HUNDREDS of drivers have been caught putting their foot down at speeding hotspots.
The road where vehicles are most likely to be found travelling over the limit is the A690 at West Rainton, where almost 1,000 cars were caught going over the 50mph limit.
Seaham’s Stockton Road came top of the table for roads where the restrictions are regularly breached in Durham and East Durham, with 554 vehicles breaking the limit between mid-March and the end of December.
Durham Constabulary does not have fixed cameras, carrying out its checks with mobile cameras and patrols.
Temporary Chief Inspector Ed Turner, head of the joint Cleveland and Durham specialist operations unit, said: “The selection of sites suitable for camera enforcement, either fixed or mobile, is strictly governed by set criteria.
“There must be a certain number of collisions over a certain period in which speed is a significant contributory factor.
“For example, the A690 at Rainton has a number of crossing points where vehicles are having to cross the dual carriageway, which is a major risk.
“It is also the reason why the limit was reduced to 50mph.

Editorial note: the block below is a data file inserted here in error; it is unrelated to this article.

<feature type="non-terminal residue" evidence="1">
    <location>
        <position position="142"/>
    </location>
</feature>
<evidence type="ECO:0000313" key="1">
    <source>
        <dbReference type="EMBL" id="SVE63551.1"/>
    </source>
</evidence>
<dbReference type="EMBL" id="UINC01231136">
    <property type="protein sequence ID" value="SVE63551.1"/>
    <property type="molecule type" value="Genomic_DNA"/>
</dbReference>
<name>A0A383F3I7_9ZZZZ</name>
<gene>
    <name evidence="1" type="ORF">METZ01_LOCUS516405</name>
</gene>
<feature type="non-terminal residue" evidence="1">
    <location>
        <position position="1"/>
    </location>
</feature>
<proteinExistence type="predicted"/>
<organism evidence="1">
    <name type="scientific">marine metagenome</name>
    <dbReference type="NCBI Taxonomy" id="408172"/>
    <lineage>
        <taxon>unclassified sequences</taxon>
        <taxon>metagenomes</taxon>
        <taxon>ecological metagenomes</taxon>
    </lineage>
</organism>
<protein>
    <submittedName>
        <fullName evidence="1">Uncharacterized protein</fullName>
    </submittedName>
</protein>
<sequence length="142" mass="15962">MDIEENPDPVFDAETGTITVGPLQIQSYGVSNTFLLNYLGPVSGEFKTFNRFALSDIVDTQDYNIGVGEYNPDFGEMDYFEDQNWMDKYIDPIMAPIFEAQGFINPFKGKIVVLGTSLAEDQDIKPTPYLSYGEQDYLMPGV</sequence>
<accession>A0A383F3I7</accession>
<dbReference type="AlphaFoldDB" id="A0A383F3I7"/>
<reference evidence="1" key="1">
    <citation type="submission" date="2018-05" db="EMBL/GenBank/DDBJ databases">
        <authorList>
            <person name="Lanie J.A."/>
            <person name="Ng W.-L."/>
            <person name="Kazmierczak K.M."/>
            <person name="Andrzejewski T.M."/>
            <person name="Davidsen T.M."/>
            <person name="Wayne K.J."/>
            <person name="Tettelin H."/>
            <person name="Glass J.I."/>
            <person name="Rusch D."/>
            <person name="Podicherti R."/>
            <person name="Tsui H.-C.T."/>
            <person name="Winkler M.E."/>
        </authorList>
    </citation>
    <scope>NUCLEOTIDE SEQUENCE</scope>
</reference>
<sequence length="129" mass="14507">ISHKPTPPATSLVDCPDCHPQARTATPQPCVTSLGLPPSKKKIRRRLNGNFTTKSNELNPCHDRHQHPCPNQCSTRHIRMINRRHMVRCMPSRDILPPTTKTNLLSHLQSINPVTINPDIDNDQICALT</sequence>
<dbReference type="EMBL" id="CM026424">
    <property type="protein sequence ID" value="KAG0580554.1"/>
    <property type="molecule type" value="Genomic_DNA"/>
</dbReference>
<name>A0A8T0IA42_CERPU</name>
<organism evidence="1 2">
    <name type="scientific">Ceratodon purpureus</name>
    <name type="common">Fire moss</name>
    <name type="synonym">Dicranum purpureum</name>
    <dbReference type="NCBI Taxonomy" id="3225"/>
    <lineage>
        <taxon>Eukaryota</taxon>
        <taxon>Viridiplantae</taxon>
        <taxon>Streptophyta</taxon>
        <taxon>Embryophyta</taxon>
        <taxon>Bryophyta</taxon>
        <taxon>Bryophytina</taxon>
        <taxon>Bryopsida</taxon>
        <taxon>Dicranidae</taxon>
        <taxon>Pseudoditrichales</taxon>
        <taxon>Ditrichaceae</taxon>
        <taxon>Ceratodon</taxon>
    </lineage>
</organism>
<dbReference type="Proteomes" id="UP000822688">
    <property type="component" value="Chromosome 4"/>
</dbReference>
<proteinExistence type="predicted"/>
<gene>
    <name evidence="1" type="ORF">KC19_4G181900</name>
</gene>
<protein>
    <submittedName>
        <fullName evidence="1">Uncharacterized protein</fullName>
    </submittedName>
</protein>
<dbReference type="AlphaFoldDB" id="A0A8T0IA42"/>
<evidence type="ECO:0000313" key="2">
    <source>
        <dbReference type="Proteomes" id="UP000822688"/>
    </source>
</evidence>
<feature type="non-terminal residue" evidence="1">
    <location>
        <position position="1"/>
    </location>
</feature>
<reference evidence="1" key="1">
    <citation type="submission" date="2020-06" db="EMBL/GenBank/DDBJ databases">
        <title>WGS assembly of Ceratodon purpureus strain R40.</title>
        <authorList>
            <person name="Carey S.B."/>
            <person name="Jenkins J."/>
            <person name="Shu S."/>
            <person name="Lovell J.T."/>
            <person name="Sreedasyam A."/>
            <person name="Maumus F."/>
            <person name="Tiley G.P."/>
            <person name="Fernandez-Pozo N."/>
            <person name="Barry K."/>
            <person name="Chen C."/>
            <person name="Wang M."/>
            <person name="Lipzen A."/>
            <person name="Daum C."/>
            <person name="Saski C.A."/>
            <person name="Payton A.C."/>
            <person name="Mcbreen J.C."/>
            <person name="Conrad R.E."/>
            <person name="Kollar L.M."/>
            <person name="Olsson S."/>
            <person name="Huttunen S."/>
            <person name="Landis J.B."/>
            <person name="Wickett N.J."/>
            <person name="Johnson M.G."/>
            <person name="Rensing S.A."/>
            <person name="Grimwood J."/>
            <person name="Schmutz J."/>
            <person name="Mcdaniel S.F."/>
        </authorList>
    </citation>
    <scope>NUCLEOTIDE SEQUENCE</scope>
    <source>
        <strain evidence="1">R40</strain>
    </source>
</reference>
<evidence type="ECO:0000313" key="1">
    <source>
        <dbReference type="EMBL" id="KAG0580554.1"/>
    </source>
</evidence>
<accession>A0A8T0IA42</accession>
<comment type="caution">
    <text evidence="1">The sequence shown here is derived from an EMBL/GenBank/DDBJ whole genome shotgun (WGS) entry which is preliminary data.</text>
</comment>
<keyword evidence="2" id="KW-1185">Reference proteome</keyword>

“Due to the collision history, the site met the relevant criteria for safety camera deployment.
“Some drivers will always break the speed limit irrespective of the consequences, just as a small minority of people will always commit crime.
“These offenders are dealt with through prosecution as no other level of intervention is suitable.”
While police efforts to monitor and discipline drivers have been praised, campaigners say more must be done by the authorities to curb speeding motorists.
Ed Morrow, campaigns officer for Brake, said: “Speed limits exist for a reason – they are proven to save lives – and we support Durham Constabulary’s efforts to enforce them, including by using cameras, and especially at locations known to be most dangerous.
“However, drivers regularly caught speeding in the same places shows existing penalties are not enough to deter risky law-breaking behaviour.
“Increasing the fixed penalty from £100 to £500 to £1,000 would send out the message that speeding is a real crime with real, deadly consequences, and won’t be tolerated.”
The Echo also asked Northumbria Police for the 10 roads where speed limits were most frequently broken across Sunderland and its surrounding towns and villages, but it said it was unable to access the details within the time limit of a Freedom of Information Request.